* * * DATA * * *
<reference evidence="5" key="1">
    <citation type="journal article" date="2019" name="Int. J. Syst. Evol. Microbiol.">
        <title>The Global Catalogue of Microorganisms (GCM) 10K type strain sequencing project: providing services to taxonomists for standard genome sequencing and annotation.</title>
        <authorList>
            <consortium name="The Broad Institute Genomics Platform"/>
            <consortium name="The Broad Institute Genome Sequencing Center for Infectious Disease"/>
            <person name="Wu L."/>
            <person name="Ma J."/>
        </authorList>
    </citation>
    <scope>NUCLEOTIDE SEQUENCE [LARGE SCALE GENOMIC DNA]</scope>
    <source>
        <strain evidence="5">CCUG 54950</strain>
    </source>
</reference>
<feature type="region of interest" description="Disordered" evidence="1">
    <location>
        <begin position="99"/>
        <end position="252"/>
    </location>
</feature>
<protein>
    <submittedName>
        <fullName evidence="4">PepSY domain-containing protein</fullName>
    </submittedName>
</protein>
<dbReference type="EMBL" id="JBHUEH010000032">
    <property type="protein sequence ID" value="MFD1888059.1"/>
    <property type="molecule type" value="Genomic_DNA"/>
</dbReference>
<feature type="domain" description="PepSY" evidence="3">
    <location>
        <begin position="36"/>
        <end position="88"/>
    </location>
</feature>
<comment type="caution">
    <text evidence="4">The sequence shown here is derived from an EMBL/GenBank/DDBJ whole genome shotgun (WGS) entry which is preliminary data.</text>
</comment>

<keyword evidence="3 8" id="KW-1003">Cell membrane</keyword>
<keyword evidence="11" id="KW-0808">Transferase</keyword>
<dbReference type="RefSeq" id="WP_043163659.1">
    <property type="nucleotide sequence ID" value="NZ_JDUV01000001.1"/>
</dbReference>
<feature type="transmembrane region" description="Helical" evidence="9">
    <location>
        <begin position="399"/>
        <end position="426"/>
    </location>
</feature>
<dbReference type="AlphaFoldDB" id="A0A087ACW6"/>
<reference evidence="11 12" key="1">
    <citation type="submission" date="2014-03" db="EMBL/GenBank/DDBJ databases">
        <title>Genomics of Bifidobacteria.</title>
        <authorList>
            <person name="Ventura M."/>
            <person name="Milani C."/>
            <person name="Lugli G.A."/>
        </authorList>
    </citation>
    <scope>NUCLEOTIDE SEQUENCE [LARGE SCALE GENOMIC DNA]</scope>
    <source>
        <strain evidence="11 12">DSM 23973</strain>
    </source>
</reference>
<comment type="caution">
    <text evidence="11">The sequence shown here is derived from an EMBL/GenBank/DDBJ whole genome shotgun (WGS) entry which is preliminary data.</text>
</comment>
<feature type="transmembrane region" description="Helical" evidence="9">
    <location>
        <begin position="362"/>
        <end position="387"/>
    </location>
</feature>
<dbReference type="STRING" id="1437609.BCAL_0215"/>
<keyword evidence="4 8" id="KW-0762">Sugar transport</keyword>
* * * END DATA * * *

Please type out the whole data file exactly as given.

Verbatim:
<reference evidence="5" key="1">
    <citation type="journal article" date="2019" name="Int. J. Syst. Evol. Microbiol.">
        <title>The Global Catalogue of Microorganisms (GCM) 10K type strain sequencing project: providing services to taxonomists for standard genome sequencing and annotation.</title>
        <authorList>
            <consortium name="The Broad Institute Genomics Platform"/>
            <consortium name="The Broad Institute Genome Sequencing Center for Infectious Disease"/>
            <person name="Wu L."/>
            <person name="Ma J."/>
        </authorList>
    </citation>
    <scope>NUCLEOTIDE SEQUENCE [LARGE SCALE GENOMIC DNA]</scope>
    <source>
        <strain evidence="5">CCUG 54950</strain>
    </source>
</reference>
<feature type="region of interest" description="Disordered" evidence="1">
    <location>
        <begin position="99"/>
        <end position="252"/>
    </location>
</feature>
<protein>
    <submittedName>
        <fullName evidence="4">PepSY domain-containing protein</fullName>
    </submittedName>
</protein>
<dbReference type="EMBL" id="JBHUEH010000032">
    <property type="protein sequence ID" value="MFD1888059.1"/>
    <property type="molecule type" value="Genomic_DNA"/>
</dbReference>
<feature type="domain" description="PepSY" evidence="3">
    <location>
        <begin position="36"/>
        <end position="88"/>
    </location>
</feature>
<comment type="caution">
    <text evidence="4">The sequence shown here is derived from an EMBL/GenBank/DDBJ whole genome shotgun (WGS) entry which is preliminary data.</text>
</comment>

<keyword evidence="3 8" id="KW-1003">Cell membrane</keyword>
<keyword evidence="11" id="KW-0808">Transferase</keyword>
<dbReference type="RefSeq" id="WP_043163659.1">
    <property type="nucleotide sequence ID" value="NZ_JDUV01000001.1"/>
</dbReference>
<feature type="transmembrane region" description="Helical" evidence="9">
    <location>
        <begin position="399"/>
        <end position="426"/>
    </location>
</feature>
<dbReference type="AlphaFoldDB" id="A0A087ACW6"/>
<reference evidence="11 12" key="1">
    <citation type="submission" date="2014-03" db="EMBL/GenBank/DDBJ databases">
        <title>Genomics of Bifidobacteria.</title>
        <authorList>
            <person name="Ventura M."/>
            <person name="Milani C."/>
            <person name="Lugli G.A."/>
        </authorList>
    </citation>
    <scope>NUCLEOTIDE SEQUENCE [LARGE SCALE GENOMIC DNA]</scope>
    <source>
        <strain evidence="11 12">DSM 23973</strain>
    </source>
</reference>
<comment type="caution">
    <text evidence="11">The sequence shown here is derived from an EMBL/GenBank/DDBJ whole genome shotgun (WGS) entry which is preliminary data.</text>
</comment>
<feature type="transmembrane region" description="Helical" evidence="9">
    <location>
        <begin position="362"/>
        <end position="387"/>
    </location>
</feature>
<dbReference type="STRING" id="1437609.BCAL_0215"/>
<keyword evidence="4 8" id="KW-0762">Sugar transport</keyword>